You would need a heart of stone not to feel for Billy Gilmour. He was preparing for the biggest game of his immensely promising young career. He had the whole of Scotland behind him. And then this happened.
It’s just horrible luck. I hope he is OK after news of his positive Covid test. While his health is clearly the most important thing, there is no doubt his absence will make Scotland’s task against Croatia more difficult. That much is obvious after how Gilmour played at Wembley last Friday night.
Even so, I still think Steve Clarke’s team can overcome such an unexpected blow and take the great stride forward that victory would bring. I see a number of areas within the Croatian set-up that Scotland can exploit. To do so, many individuals will need to bring the performance levels witnessed against England.
There is no doubt Billy Gilmour’s absence will make Scotland’s task against Croatia harder
How to handle loss of Gilmour is now obviously the biggest question confronting Steve Clarke
How to handle the loss of Gilmour is now obviously the biggest question confronting Clarke.
It’s going to be very interesting. Stuart Armstrong was the man who replaced Gilmour for the last 14 minutes at Wembley, so does he take over from the start with the rest of the team remaining the same? That has to be a big option.
John Fleck or David Turnbull could come in, but they haven’t been used yet. Moving John McGinn deeper or bringing Scott McTominay out of the back three would cause disruption in other areas.
Clarke might want to keep things as close to the team that played England as possible. But he made big calls before that game and they paid off. He has to be trusted.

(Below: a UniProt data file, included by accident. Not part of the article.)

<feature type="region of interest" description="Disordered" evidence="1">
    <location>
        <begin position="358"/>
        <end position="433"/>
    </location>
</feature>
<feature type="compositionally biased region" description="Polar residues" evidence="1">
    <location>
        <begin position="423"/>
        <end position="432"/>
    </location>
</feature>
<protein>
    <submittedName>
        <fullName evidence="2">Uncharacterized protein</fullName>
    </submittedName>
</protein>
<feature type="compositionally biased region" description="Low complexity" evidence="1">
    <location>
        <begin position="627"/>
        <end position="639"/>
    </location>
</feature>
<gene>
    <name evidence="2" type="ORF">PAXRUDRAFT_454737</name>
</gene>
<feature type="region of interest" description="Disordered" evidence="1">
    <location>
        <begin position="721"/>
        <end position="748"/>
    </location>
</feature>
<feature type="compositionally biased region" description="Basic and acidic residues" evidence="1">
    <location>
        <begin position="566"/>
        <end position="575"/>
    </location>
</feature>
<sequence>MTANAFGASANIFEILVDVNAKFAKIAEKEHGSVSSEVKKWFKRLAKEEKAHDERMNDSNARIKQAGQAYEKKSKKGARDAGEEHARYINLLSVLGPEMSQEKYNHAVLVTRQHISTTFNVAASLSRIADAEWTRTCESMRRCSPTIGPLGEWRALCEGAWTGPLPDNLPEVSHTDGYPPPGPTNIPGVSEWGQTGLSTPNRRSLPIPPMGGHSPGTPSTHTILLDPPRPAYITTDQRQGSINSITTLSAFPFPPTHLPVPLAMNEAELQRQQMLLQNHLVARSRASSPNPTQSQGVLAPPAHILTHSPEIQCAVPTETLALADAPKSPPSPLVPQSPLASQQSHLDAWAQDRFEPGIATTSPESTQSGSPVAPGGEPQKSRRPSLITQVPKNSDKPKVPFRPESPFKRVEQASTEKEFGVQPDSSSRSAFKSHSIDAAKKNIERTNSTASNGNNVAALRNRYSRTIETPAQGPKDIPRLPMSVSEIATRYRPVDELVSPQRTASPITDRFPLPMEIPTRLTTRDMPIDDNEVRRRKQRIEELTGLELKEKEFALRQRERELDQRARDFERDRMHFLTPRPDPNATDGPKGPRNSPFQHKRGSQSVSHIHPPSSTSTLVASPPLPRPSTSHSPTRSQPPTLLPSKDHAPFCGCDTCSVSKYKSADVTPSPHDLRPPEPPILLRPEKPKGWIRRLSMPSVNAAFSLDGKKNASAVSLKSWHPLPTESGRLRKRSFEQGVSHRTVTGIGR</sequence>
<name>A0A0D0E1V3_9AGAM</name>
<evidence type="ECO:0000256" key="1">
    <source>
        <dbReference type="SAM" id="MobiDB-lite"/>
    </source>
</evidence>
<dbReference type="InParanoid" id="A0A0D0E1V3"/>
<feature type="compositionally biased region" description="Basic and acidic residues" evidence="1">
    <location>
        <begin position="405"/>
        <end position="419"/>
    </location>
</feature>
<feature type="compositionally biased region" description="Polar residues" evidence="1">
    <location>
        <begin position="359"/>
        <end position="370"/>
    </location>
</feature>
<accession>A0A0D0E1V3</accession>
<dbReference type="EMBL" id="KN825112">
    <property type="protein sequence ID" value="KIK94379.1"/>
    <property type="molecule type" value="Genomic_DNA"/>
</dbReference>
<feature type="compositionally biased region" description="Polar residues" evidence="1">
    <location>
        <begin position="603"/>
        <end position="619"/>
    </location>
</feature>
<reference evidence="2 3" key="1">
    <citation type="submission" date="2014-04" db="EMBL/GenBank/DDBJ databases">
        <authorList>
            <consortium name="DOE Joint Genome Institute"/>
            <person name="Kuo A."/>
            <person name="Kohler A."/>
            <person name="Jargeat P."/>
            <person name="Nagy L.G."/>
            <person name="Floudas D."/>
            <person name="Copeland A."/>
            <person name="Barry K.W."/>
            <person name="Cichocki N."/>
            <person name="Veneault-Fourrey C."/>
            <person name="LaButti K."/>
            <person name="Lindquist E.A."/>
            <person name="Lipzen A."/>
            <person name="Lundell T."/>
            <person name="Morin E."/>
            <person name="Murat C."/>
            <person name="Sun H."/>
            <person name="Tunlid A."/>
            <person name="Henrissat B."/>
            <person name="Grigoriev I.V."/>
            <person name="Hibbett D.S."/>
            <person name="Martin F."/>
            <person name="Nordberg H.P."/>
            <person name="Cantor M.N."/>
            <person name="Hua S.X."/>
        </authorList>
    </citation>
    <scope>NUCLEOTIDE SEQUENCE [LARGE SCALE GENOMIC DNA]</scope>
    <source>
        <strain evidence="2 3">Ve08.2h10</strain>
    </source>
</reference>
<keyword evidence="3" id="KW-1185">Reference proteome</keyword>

I wasn’t sure about starting Gilmour at Wembley. I was concerned it might put too much pressure on his shoulders. But I was wrong.
The way he played was just outstanding. His performance was so full of composure and maturity that you almost had to question whether he had really just turned 20.
Scotland are the only team in the Euros yet to score but can still qualify for the last 16 tonight
He did a simple thing that the best players do. He played to his strengths and imposed them on the game. He dictated the pace when in possession and showed incredible awareness in the way he used the ball.
Those attributes would have been so important tonight. Without them, Scotland might have to change their approach just a little.
Composure and ball retention are still absolutely vital, of course. But, in this match, so are pace, power and set-piece prowess.
Croatia don’t want a high-tempo game. We all know their strength is in midfield. If you are too far away from Luka Modric, Marcelo Brozovic or Mateo Kovacic, they will outplay you.
But they are still so dependent on Modric at the age of the 35. His class is not in dispute, but is his decision-making quite as quick and hungry as before? I’m not sure. Scotland have to make sure they disrupt his flow. If Modric operates deeper, then someone like McGinn has the energy to that.
Overall, this Croatia side is not one that excels in its work without the ball. England exposed that by going straight at them in the opening round of matches. They shut down space and over-powered them. Croatia barely created a decent chance at Wembley.
They were a wee bit better against the Czechs, especially in the second half, but it required a moment of brilliance from Ivan Perisic to get a draw. He is still a threat, of course, but there is not the same level of quality around him that we saw when they reached the 2018 World Cup final.
Without Mario Mandzukic or Ivan Rakitic, they are not as good at creating or taking chances. They have Bruno Petkovic, who is big and strong, but we haven’t really seen much of the Dinamo Zagreb striker so far.